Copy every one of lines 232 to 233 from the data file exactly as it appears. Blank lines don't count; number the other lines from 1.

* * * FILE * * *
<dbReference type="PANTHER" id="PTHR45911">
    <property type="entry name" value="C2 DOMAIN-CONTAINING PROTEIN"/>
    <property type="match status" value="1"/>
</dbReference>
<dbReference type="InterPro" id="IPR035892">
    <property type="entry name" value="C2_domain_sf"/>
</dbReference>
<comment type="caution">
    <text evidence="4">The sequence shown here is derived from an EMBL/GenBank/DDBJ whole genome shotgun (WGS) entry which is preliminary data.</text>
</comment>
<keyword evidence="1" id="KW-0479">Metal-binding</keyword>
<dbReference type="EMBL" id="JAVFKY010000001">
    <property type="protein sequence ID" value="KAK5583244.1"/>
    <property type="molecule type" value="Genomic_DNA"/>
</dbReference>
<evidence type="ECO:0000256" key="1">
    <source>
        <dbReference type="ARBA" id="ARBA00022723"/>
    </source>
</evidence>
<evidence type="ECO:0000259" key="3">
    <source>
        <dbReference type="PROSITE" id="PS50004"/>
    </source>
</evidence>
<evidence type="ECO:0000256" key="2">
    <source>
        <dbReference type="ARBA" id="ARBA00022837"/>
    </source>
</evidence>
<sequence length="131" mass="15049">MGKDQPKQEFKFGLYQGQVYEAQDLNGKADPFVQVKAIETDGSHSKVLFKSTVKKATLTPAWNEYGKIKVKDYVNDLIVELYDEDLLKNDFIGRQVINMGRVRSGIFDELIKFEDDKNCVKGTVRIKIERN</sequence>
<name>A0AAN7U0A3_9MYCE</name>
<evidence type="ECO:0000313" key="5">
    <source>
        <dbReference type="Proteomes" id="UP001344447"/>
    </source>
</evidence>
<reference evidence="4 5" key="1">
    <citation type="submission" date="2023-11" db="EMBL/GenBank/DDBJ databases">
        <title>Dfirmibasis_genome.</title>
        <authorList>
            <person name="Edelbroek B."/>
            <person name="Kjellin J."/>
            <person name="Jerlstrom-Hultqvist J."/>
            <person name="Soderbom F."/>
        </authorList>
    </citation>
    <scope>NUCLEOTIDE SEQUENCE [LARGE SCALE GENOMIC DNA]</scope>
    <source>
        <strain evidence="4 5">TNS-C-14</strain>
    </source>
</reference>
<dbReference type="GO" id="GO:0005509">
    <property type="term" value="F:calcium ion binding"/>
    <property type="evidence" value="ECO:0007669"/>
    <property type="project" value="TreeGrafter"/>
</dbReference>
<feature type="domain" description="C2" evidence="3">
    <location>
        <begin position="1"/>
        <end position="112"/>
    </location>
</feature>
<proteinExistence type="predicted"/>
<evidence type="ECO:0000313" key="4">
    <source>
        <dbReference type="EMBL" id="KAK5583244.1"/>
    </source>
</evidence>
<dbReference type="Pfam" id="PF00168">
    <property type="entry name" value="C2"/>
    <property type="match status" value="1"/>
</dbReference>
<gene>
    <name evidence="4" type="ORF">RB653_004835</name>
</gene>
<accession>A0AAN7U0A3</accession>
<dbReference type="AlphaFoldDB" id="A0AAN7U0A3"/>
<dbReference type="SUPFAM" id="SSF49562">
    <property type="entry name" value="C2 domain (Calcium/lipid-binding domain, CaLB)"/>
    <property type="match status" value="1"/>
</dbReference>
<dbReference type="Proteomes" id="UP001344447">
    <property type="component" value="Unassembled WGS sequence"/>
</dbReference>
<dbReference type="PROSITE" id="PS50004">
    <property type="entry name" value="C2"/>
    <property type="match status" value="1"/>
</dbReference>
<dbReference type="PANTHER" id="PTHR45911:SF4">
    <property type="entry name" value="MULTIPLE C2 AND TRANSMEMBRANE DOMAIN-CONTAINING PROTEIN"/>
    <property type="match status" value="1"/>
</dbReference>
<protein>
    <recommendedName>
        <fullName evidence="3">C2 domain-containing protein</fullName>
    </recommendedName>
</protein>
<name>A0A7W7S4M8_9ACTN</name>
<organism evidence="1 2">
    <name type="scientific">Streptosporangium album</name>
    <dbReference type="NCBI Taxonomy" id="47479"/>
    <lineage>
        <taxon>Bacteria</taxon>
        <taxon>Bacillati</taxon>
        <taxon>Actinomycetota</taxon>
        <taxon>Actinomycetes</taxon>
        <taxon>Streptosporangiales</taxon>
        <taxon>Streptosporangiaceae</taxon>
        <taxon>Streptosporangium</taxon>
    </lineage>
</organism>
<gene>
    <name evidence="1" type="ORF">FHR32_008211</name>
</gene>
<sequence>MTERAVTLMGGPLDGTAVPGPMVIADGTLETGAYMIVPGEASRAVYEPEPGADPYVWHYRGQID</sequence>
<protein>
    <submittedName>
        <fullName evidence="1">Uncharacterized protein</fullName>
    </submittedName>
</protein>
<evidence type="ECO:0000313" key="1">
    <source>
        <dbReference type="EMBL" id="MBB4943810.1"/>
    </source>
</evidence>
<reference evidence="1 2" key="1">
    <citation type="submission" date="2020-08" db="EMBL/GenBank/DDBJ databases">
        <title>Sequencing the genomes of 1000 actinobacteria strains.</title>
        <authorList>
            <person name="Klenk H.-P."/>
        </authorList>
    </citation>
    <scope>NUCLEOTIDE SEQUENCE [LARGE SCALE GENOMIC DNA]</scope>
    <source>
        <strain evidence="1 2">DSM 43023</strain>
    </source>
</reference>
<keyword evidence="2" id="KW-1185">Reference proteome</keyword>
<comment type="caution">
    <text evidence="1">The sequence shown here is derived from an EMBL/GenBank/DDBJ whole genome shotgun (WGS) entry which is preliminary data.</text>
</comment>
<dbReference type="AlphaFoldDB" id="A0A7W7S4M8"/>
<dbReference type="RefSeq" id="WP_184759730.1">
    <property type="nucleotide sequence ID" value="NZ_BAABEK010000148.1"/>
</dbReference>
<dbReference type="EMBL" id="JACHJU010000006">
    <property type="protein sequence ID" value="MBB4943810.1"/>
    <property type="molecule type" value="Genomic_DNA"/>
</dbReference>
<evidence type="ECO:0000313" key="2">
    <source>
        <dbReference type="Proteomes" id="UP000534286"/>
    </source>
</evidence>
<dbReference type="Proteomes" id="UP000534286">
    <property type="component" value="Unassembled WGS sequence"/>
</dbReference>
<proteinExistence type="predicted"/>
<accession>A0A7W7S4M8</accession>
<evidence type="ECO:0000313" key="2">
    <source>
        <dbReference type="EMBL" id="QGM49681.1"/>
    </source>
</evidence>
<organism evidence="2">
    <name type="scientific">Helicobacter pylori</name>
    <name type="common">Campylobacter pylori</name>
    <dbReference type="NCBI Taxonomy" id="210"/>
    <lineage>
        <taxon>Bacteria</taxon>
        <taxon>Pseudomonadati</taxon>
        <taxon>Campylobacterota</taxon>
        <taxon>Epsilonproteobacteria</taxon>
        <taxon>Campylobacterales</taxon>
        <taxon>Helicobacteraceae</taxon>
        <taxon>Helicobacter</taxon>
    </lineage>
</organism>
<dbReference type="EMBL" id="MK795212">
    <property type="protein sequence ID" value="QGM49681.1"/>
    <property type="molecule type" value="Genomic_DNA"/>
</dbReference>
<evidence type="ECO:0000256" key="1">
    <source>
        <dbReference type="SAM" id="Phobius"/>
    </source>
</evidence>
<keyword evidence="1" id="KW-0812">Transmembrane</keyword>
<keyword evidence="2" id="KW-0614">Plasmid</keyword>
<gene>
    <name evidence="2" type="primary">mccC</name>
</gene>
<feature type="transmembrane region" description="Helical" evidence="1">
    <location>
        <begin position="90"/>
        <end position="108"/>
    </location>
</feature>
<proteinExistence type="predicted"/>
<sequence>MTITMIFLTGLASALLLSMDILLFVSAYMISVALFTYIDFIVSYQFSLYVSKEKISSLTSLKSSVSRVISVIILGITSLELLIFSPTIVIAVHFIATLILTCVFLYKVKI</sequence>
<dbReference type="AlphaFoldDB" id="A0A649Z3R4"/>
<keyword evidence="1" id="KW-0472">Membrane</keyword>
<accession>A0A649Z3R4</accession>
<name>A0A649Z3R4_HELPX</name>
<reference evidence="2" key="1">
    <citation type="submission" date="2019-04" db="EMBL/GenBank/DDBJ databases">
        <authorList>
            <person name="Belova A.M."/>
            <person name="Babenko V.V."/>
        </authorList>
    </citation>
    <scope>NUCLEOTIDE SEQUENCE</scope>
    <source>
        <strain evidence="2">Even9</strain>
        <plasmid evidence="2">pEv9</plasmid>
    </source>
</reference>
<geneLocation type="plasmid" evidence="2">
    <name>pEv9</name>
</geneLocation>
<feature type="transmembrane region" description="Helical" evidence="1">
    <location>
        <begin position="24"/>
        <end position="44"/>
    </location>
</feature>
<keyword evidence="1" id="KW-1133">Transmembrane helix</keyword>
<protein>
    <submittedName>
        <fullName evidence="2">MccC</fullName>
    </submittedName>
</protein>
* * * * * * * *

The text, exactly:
    </submittedName>
</protein>